Mahamri snacks are a common treat in East Africa. Also called mandazi and similar to New Orleans-style beignets, Mahamri are small, puffy triangles or squares of dough fried to a golden brown. Cooks can tailor the recipe by adding spices and modifying the amount of sugar added. East Africans often enjoy mahamri with a hot cup of chai tea, serve them with savory meals like beef stew or eat them as a snack on their own. They can be stored and eaten later but are most enjoyable fresh and hot.
Things You'll Need
- All purpose flour
- Instant dry yeast
- Large mixing bowl
- Large spoon
- Granulated sugar
- Vegetable oil
- Kitchen towel
- Rolling pin
- Frying pan or wok
- Heat-resistant slotted spoon
Add the flour and yeast to a large mixing bowl, using a large spoon to combine them. About three cups flour to one teaspoon dry instant yeast makes about 16 mahamri. Stir in a handful of sugar, or more, depending on how sweet you want the recipe to be. Add a little bit of ground cardamon, cinnamon, allspice or ginger, or a mixture of all.
Knead in coconut milk, cow milk or a combination of both with your hands. Add a little milk at a time until you have a soft and firm, but not sticky, dough.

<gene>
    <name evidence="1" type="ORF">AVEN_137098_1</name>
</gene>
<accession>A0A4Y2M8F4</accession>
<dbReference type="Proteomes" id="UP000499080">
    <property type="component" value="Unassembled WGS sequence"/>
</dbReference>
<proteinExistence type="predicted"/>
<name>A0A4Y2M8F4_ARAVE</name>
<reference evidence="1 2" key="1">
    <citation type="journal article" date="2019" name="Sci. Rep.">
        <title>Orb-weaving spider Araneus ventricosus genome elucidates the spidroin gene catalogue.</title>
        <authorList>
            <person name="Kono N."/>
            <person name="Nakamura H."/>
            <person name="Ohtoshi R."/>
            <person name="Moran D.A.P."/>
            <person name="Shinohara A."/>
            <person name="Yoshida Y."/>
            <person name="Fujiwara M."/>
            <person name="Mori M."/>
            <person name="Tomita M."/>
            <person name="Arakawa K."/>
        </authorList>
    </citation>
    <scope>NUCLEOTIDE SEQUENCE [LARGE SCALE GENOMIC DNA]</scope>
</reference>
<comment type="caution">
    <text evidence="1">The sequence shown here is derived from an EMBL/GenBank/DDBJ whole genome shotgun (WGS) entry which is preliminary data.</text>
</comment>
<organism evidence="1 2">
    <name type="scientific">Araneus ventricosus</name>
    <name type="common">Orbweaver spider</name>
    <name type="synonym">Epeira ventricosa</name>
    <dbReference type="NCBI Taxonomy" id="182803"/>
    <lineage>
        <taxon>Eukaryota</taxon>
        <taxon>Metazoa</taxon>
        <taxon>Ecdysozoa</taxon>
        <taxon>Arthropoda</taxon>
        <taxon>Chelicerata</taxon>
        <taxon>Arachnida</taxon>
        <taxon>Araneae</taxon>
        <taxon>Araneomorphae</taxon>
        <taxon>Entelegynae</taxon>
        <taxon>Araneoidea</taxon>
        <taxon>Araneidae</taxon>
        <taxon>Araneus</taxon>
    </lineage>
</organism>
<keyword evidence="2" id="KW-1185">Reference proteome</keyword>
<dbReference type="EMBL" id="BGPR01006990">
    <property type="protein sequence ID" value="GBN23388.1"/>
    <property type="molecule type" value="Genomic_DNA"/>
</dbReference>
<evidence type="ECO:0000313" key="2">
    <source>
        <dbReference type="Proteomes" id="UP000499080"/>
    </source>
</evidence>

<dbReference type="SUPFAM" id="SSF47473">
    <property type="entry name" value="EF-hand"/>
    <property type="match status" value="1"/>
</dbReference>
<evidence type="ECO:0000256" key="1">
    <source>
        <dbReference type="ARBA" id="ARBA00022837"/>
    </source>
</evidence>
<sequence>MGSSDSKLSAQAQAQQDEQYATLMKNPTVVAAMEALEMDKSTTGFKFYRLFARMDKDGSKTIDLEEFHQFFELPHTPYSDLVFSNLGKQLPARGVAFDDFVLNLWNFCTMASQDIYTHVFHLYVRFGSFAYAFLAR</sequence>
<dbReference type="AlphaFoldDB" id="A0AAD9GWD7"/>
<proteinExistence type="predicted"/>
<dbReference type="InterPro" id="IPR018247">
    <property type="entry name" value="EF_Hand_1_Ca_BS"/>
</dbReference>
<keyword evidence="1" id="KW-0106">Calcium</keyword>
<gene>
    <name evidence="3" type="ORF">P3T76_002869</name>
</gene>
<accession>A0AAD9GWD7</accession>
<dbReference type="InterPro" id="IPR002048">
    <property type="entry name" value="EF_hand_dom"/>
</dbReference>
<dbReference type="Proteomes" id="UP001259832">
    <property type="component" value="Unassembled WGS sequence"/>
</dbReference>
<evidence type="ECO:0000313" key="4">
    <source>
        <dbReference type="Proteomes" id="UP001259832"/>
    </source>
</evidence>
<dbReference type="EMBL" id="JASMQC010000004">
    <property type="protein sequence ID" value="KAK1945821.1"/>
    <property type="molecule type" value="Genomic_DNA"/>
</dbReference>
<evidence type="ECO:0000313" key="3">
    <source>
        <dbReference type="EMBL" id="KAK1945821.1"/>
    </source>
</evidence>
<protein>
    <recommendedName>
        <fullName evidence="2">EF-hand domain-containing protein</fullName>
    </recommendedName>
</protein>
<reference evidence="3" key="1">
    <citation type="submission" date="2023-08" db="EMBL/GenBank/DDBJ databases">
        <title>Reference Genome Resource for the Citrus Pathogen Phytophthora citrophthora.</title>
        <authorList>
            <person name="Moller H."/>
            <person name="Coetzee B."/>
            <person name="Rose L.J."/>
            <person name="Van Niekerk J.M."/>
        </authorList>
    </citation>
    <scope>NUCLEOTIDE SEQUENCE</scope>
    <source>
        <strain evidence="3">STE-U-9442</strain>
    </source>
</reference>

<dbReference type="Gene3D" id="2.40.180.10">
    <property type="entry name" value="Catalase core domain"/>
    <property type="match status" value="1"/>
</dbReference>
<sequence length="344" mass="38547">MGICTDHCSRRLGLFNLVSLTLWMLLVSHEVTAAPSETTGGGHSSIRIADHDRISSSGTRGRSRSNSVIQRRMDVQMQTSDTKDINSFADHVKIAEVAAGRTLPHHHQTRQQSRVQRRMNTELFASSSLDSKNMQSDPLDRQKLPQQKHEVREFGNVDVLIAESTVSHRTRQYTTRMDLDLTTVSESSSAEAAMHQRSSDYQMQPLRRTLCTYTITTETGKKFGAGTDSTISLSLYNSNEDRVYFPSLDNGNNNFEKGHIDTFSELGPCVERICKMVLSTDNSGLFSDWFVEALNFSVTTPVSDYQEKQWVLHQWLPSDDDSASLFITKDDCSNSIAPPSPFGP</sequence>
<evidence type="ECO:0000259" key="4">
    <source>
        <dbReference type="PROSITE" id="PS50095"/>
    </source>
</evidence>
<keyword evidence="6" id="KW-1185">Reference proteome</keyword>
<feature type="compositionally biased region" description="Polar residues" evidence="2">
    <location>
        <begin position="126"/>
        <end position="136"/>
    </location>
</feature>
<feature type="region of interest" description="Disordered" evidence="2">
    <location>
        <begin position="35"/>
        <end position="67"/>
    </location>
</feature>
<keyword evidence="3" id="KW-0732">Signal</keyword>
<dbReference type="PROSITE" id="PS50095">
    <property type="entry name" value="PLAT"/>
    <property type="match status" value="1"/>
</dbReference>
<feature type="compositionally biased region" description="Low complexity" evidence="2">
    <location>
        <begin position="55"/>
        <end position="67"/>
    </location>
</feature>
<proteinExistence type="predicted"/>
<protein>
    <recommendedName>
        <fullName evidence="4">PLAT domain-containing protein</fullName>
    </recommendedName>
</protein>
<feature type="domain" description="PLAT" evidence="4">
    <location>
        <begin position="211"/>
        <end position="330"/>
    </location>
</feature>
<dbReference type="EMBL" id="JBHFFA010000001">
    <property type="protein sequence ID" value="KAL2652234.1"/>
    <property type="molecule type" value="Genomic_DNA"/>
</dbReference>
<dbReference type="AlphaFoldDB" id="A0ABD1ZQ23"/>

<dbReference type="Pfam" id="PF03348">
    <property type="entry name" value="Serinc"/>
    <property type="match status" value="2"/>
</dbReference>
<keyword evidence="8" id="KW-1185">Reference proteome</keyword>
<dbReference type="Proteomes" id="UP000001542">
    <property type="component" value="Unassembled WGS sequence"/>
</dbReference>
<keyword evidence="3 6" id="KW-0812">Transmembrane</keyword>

Knead and pound the dough for 15 to 20 minutes until it becomes smooth and elastic. Form the dough into a ball. Rub a light layer of oil in the mixing bowl and on the ball of dough to prevent drying. Cover the bowl with a clean kitchen towel. Allow the dough to rise in a warm place for at least three hours or until it has doubled in size.
Collapse the raised dough down gently then divide it into four equal balls. Roll each ball with a rolling pin to from discs, each about seven inches in diameter. Cut each disc with a knife into four quarter-circles. Place the triangles of dough in a single layer on a lightly floured surface. Place a kitchen towel over the dough and let it rise a second time, for 15 minutes to one hour.
Pour about 2 to 3 inches of canola or vegetable oil in a large, deep-sided frying pan or wok. Heat the oil to 350 degrees Fahrenheit. Lay four mahamri pieces carefully into the hot oil. Use a suitable spoon to move the oil gently over them.
Turn over the dough pieces with tongs as soon as they start puffing up and the bottoms are light brown. Continue to turn the mahamris until they golden brown on all sides. Place the cooked batch on paper towels to drain. Allow the mahamri to cool for a few minutes. Serve them fresh and warm. Store leftovers in a sealed plastic bag.
Tips & Warnings
- Baking powder can be used in place of instant yeast. If you use baking powder, the dough only needs to rest for 10 minutes and won't need to rest after it's divided.
- Some mahamri recipes call for a beaten egg. If you add the egg, decrease the coconut milk or milk slightly.
- The dough can be mixed and left to rise overnight.